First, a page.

TATE Unplugged 2: A Bombastic Wishlist

Posted: March 4, 2014 in 5's
Tags: , , , , , ,
Photo by TATE fan Jenn, Vancouver, Jan. 25, 2014

Photo by TATE fan Jenn, Vancouver, Jan. 25, 2014

By Glen

When The Airborne Toxic Event released their self-titled debut album in 2008, they gave their fans a special treat: a series of online videos that showcased every song on the album in a stripped down, acoustic format, filmed in a variety of unique locations around Los Angeles. The videos would eventually be released on DVD as part of a deluxe repackaging of the album.

The tradition was continued for 2011’s All At Once – not just continued, in fact, but taken to the next level. For this album, the acoustic videos (dubbed the “Bombastic” series) were unveiled online, one at a time, in the weeks leading up to the album release. They were available for purchase on iTunes and DVD (again, packaged with the cd) from day one.

The band’s third album, Such Hot Blood (2013) saw them take a different approach. Stylistically, the videos were shot in more conventional locations, all indoors, putting more focus on the music than on visual gimmicks. And, more notably, the band elected – for the first time – not to release the full album in Bombastic format, limiting it to three songs: “Timeless,” “The Storm” and “True Love.” (A suspected fourth video, possibly for “Bride and Groom,” has yet to surface – see below for that story.)

“Favorite Bombastic” is a frequent topic of discussion among TATE fans, and we’ve already weighed in on that question. But how about the songs that we haven’t yet seen in Bombastic format? Which songs would make for the best acoustic videos?

Aside from the seven missing tunes from Such Hot Blood, there are plenty of others to choose from. You’ve got your B-sides like “This Losing,” “The Winning Side,” “The Girls in Their Summer Dresses,” “Tokyo Radio,” “Dublin,” “The Way Home” and several others; soundtrack and special releases like “Hell and Back,” “I Don’t Want to Be on TV,” “Boots of Spanish Leather” and “The Wishing Song;” regular TATE covers like “The Book of Love” and “Goodbye Horses;” and two original songs that have only seen official release on the live album, All I Ever Wanted: “A Letter to Georgia” and “Duet.”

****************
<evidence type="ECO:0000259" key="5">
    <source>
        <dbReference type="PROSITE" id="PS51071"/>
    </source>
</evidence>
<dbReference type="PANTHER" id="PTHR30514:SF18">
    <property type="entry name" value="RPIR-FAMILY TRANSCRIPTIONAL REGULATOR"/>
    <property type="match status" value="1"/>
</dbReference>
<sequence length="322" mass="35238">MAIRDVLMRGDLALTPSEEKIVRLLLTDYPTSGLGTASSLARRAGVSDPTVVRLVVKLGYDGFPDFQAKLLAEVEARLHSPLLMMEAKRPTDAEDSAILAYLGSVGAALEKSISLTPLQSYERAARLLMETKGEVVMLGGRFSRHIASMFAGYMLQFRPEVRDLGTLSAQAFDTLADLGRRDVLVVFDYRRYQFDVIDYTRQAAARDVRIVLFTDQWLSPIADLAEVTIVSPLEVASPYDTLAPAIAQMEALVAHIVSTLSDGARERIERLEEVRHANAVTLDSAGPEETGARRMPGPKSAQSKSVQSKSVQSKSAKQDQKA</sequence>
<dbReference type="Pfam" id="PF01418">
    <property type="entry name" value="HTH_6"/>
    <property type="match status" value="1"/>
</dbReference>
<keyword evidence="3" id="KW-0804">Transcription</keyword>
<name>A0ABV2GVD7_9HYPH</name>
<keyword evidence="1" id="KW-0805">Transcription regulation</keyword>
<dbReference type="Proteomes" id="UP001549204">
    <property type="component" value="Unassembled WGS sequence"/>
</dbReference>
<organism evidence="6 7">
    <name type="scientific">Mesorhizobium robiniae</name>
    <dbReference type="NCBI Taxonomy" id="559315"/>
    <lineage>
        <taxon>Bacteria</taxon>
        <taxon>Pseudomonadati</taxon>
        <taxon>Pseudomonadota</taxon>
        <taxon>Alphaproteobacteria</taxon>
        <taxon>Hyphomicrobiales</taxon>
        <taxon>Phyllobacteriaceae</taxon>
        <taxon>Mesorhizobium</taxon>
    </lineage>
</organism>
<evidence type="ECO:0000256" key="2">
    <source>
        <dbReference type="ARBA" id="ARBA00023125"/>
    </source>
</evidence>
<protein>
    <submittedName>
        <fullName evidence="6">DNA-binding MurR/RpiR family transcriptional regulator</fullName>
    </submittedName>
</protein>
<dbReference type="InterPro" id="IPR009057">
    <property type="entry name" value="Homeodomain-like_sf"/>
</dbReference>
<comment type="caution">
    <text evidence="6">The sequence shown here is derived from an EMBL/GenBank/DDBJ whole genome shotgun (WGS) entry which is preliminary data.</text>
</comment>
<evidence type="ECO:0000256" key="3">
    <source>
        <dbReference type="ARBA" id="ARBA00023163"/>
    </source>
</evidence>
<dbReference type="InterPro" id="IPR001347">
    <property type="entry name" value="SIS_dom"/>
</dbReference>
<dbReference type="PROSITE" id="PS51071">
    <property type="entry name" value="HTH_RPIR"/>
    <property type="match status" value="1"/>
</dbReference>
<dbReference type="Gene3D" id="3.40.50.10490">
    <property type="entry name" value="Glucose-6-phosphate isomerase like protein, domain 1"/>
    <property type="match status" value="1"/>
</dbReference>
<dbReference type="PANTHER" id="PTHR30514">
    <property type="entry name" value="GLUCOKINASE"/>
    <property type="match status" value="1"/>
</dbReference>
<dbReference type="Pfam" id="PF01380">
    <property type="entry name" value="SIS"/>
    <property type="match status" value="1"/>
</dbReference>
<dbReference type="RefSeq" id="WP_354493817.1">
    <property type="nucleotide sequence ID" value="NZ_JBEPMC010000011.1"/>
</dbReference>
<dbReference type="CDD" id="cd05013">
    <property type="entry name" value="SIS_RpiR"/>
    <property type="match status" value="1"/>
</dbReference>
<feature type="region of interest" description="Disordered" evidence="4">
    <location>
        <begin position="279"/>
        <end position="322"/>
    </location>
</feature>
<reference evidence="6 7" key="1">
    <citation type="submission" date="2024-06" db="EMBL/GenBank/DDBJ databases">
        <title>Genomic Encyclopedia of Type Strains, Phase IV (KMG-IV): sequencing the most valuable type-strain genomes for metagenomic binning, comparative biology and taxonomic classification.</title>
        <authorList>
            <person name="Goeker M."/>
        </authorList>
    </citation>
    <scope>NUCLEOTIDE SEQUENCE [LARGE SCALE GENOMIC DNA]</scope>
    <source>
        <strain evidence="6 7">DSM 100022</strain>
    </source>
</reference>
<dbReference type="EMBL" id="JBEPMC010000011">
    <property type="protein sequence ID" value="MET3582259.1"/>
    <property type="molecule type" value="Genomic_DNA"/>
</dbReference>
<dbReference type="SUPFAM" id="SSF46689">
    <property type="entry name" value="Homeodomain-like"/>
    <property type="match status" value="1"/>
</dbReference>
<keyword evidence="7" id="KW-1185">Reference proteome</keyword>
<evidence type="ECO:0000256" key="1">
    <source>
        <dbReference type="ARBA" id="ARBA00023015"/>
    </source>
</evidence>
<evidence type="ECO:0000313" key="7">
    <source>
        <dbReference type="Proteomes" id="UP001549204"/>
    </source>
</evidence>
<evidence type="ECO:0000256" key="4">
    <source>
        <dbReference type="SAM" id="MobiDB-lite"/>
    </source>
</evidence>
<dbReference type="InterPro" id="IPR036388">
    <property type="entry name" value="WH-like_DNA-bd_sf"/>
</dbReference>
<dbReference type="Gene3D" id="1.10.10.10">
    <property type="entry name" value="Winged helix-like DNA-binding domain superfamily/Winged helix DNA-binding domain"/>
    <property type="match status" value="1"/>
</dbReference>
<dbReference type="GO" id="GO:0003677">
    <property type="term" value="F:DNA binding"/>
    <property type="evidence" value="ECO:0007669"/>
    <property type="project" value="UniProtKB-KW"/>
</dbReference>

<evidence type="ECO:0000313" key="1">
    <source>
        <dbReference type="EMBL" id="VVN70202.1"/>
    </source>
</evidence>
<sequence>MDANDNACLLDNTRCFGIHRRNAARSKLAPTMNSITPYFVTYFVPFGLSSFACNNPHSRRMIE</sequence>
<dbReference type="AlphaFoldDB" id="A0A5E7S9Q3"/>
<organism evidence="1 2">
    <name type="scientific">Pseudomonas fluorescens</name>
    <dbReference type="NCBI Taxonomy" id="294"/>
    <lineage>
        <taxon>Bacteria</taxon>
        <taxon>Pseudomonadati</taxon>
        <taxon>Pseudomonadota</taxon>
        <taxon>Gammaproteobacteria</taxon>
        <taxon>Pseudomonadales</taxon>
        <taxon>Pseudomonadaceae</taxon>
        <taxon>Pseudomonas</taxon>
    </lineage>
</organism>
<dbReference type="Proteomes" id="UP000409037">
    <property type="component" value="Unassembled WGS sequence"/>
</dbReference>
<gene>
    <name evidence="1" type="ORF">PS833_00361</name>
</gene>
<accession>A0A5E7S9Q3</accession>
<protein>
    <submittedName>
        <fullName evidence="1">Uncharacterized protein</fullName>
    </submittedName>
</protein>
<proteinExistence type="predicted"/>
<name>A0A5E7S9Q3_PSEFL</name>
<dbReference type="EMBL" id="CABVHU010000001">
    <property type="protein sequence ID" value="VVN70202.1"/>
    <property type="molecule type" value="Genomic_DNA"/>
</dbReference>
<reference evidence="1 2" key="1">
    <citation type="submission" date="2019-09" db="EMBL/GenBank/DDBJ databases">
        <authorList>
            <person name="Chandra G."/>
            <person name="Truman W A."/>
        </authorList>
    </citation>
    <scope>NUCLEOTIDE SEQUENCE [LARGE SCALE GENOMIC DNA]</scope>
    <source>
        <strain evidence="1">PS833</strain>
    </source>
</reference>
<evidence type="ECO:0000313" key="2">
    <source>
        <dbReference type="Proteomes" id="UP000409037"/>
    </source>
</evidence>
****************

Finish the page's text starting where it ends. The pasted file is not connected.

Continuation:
Given this selection, here’s my Bombastic wishlist: five Bombastics that I’d love to see someday:

5. A Letter to Georgia

All I Ever Wanted includes three ballads that became immediate fan favorites upon the album’s release. While “The Book of Love” is a cover of the Magnetic Fields’ original, both  “A Letter to Georgia” and “Duet” are TATE originals, presumably written in the lead-up to All At Once but ultimately failing to find a home on that album. Of the two, “Georgia” holds more intrigue as an acoustic video. That’s by no means a slight against “Duet,” which is beautiful in its simplicity. In fact, it’s that simplicity that keeps “Duet” off this list. The original is already stripped down to its barest form, such that a Bombastic rendition would be unlikely to stray very far from the version we already have.

With “Georgia” there is more potential for the band to take it in a different direction. We know from the All I Ever Wanted film commentary that the band tried upwards of 15 different arrangements of the song before settling on the version that we all know and love. The performance featured on Live at Koko showcases one different take on the number; I’d love to see another approach to it in acoustic form.

4. This is London